What’s Going On In La Mesa Politics?

 This will be an eventful year. A small band of political activists is drafting a surprising coda to the city’s centennial. Their mischief pushes the notion of voter sovereignty into the balance for the first time in the city’s history. 

 After nearly 25 years of failed experiments elsewhere, the flawed and still unproven notion of term limits is making an appearance on the November ballot in La Mesa. The initiative to add a term limits ordinance to city law follows a pattern well-established elsewhere: a few determined activists, clever language, an imaginary peril and deep pockets. 

 To see how that pattern plays in La Mesa, we can follow the money.   

 According to the initial Form 460 disclosure documents required by law, almost 97% percent ($9,748) of the financial contributions to the local term limits committee came from a single, sitting council member and her family.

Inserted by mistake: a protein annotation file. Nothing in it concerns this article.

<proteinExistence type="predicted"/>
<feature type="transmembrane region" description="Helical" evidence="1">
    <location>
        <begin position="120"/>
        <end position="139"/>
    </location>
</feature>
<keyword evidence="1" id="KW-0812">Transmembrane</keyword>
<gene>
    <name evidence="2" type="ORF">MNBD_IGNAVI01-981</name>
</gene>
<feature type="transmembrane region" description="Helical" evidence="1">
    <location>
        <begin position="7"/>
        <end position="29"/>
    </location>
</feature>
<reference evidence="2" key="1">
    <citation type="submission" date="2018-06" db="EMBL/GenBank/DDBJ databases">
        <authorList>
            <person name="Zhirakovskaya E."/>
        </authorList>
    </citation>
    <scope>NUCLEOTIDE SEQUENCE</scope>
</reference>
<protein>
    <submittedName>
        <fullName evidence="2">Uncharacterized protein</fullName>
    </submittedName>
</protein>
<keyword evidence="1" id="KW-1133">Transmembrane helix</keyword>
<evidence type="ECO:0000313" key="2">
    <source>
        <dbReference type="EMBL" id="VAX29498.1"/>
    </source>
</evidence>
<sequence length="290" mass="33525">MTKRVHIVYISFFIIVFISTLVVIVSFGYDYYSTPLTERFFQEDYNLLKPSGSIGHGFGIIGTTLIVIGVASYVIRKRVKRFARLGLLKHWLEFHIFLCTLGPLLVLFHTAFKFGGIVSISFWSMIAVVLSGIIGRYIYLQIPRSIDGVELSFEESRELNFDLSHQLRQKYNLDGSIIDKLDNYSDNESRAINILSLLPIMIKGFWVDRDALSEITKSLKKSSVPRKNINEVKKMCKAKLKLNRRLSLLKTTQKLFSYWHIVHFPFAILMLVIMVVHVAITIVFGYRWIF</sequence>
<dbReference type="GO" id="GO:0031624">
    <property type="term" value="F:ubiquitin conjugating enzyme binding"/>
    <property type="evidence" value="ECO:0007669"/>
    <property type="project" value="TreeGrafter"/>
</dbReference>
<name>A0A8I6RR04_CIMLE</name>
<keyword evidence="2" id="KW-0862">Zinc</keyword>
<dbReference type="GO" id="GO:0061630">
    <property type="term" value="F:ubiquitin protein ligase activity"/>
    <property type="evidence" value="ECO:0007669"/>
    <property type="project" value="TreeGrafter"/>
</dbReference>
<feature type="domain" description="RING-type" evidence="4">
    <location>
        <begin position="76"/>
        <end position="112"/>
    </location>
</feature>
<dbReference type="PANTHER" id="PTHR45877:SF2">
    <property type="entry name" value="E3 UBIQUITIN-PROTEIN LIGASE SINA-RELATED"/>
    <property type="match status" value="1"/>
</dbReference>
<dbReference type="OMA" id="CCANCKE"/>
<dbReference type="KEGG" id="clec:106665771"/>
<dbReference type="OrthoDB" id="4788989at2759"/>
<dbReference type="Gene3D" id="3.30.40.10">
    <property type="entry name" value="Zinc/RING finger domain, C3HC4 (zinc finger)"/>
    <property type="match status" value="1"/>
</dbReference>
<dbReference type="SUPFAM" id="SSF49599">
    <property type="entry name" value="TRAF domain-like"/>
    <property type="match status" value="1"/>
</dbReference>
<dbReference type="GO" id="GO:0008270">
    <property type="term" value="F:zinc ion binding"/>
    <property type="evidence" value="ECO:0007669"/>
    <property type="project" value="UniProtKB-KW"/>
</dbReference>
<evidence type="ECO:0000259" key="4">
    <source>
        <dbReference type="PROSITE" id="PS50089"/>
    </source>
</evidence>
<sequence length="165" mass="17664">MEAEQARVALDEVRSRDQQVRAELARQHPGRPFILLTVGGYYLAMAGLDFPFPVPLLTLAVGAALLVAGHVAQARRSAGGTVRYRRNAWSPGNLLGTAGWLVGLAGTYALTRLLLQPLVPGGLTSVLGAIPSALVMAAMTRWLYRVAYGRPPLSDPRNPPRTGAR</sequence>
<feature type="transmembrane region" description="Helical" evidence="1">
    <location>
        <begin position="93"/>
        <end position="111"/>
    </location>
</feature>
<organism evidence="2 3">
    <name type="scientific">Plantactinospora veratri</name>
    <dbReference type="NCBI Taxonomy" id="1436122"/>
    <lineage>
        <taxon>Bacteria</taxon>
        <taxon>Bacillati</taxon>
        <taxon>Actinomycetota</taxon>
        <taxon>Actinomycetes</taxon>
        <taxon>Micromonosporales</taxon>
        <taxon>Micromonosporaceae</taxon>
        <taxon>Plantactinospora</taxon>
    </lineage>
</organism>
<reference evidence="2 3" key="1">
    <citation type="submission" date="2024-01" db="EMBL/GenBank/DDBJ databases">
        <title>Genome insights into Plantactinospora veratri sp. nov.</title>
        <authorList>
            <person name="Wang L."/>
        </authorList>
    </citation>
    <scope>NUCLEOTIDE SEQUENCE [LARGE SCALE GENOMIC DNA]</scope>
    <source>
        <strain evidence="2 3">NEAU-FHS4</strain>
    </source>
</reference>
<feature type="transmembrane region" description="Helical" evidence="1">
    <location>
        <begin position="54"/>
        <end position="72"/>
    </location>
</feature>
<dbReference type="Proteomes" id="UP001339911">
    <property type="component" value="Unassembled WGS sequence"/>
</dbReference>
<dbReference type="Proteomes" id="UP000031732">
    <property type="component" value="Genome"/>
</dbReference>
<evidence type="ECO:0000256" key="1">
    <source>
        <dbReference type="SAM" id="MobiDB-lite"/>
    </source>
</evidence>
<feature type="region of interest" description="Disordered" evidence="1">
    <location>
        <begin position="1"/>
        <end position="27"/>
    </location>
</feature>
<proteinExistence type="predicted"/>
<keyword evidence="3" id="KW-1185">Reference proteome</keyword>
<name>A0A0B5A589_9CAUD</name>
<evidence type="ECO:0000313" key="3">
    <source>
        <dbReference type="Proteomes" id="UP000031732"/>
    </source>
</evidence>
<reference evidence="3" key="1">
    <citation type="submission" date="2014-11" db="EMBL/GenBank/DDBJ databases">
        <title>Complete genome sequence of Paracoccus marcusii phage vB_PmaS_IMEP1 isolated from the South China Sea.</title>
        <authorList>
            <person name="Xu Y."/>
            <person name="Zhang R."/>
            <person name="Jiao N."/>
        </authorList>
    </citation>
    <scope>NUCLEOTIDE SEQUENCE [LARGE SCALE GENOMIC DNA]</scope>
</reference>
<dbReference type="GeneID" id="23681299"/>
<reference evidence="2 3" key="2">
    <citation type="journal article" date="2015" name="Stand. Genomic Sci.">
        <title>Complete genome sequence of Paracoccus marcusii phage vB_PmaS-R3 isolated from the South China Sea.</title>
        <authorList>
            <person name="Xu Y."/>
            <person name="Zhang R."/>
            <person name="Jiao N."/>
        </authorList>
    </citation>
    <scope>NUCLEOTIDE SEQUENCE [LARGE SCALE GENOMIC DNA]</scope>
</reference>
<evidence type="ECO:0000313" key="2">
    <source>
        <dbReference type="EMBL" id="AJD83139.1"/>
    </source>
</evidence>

The signature gathering work was performed under contract by a professional political firm in La Jolla. The firm paid $1.25 to $1.50 for each signature, for a total of $8308 of the Committee’s initial budget. The activists’ claim that this was a “grassroots” effort is pure fiction. 

 Can you recall even a mention of term limits for La Mesa until this paid-in-full campaign started flogging the notion? The “people” did not clamor to have this regulation imposed on them and for good reason – they still cherish the right to freely vote their choices.

 The reality is that term limits are political junk food – they look OK, but are toxic to the body politic in the long run. Why? Because they do swift and enduring damage to our citizens’ most sacred right: the ability to exercise an unrestricted vote.

 The case for term limits relies on bunk history, acceptance of fantasy claims and a large dose of wishful thinking. Little wonder that term limits experiments have already been repealed or repudiated in six states. In La Mesa, there is no credible case for term limits at all. 

 What is going on then? 

 Well, some folks from the same small circle behind term limits are also advocating that the City Clerk position be removed from the ballot and filled by appointment. From ballot to government billet as it were. And these busy souls are now on record with the next goal: to make the office of mayor an unelected position that would rotate among members of the Council.